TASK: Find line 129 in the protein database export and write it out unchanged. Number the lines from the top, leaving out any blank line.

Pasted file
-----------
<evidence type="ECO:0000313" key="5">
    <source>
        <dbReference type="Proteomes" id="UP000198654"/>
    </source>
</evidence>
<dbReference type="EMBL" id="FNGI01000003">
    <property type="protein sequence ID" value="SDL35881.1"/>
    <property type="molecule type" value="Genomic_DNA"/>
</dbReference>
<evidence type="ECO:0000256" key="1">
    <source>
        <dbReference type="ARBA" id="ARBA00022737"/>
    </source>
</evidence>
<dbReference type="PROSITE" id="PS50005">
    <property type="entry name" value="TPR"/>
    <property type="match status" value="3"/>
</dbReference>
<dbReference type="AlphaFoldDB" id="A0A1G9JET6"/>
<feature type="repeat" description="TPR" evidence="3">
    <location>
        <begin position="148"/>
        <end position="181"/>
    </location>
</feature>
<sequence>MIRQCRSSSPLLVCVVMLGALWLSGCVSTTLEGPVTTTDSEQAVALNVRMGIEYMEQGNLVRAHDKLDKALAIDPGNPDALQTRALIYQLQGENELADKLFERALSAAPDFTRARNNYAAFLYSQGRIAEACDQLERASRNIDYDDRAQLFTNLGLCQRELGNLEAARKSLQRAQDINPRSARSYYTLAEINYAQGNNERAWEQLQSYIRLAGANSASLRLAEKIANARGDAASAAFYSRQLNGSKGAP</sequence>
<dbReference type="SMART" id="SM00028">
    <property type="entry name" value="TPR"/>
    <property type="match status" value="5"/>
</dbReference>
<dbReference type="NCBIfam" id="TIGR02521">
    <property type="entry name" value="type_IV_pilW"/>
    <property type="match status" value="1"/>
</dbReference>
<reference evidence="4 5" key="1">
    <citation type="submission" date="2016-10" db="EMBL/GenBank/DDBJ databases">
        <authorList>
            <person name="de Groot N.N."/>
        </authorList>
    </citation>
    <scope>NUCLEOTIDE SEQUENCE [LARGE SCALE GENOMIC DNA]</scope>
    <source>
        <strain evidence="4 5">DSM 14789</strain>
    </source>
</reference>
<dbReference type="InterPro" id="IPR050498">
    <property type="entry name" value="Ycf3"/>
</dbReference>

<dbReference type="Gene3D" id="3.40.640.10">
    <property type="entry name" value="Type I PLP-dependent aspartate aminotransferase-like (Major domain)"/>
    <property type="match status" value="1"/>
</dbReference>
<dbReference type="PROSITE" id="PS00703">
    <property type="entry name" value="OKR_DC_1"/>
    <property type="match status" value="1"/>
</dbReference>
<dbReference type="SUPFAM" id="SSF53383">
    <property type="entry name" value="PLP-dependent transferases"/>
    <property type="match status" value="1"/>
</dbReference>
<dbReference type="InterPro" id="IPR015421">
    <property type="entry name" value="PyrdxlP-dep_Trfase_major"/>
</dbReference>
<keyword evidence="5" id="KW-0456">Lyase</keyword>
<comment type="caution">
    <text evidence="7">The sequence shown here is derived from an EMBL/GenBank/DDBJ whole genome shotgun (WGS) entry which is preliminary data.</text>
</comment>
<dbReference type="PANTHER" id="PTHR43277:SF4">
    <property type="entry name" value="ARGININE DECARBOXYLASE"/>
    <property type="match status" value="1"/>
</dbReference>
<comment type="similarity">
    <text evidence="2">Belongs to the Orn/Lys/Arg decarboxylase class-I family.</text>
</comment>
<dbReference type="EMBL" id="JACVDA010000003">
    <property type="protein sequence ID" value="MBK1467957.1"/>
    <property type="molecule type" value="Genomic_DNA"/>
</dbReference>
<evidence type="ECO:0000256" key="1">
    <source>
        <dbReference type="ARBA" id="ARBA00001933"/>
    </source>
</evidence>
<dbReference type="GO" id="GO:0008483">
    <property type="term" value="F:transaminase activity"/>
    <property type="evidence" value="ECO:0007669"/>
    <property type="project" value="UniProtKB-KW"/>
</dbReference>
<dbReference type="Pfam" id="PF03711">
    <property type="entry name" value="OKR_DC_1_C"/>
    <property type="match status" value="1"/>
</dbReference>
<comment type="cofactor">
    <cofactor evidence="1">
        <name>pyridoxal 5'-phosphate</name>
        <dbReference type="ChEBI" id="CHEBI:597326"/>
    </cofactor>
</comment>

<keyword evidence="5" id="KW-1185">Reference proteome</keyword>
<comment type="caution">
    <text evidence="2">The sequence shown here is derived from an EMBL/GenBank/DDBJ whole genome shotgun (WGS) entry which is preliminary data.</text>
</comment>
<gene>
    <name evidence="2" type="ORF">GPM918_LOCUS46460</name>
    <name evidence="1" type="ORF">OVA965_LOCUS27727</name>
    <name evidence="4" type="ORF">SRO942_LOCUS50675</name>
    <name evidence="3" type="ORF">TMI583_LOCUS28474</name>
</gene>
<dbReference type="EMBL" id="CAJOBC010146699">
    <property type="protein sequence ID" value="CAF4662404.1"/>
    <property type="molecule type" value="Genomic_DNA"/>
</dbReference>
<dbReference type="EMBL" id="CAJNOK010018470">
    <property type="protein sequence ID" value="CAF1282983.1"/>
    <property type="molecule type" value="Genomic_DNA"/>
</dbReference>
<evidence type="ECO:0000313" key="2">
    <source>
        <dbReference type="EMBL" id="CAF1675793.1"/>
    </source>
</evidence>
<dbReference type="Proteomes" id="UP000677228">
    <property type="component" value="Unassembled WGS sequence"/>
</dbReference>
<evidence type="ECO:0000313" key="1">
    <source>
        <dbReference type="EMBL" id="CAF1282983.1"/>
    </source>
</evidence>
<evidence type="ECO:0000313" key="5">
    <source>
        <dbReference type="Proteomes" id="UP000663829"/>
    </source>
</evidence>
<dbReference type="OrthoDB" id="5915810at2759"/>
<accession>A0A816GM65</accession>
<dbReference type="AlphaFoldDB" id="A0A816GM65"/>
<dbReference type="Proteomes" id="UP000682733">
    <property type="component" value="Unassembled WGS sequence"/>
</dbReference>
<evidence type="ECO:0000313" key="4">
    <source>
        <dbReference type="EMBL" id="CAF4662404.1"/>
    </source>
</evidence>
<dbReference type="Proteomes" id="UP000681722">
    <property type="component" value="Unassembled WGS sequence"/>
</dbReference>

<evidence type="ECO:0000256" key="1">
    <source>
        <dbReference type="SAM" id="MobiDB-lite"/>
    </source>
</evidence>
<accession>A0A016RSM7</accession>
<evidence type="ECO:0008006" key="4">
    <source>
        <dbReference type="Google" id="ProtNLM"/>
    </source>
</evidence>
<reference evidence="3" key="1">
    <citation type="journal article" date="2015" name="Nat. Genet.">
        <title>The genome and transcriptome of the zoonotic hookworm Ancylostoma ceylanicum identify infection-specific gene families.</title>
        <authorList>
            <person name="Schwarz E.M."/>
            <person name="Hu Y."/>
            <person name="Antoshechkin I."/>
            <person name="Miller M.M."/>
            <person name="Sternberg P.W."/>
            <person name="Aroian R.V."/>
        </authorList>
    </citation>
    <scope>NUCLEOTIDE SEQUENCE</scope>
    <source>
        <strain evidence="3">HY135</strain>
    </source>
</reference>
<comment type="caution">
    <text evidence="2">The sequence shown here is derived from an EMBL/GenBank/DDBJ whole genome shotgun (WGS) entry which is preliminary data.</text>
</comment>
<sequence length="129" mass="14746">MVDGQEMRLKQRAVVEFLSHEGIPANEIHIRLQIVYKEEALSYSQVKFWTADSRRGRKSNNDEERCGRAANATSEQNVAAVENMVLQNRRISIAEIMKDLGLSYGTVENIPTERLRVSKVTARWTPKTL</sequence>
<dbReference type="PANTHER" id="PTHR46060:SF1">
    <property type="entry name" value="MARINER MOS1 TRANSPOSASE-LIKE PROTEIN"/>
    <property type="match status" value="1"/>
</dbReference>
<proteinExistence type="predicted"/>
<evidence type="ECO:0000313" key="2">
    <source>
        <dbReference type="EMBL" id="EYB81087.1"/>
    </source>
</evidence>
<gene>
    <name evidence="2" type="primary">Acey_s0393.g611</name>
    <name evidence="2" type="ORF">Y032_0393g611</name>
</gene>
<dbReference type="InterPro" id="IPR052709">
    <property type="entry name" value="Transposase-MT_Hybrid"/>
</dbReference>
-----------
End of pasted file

</evidence>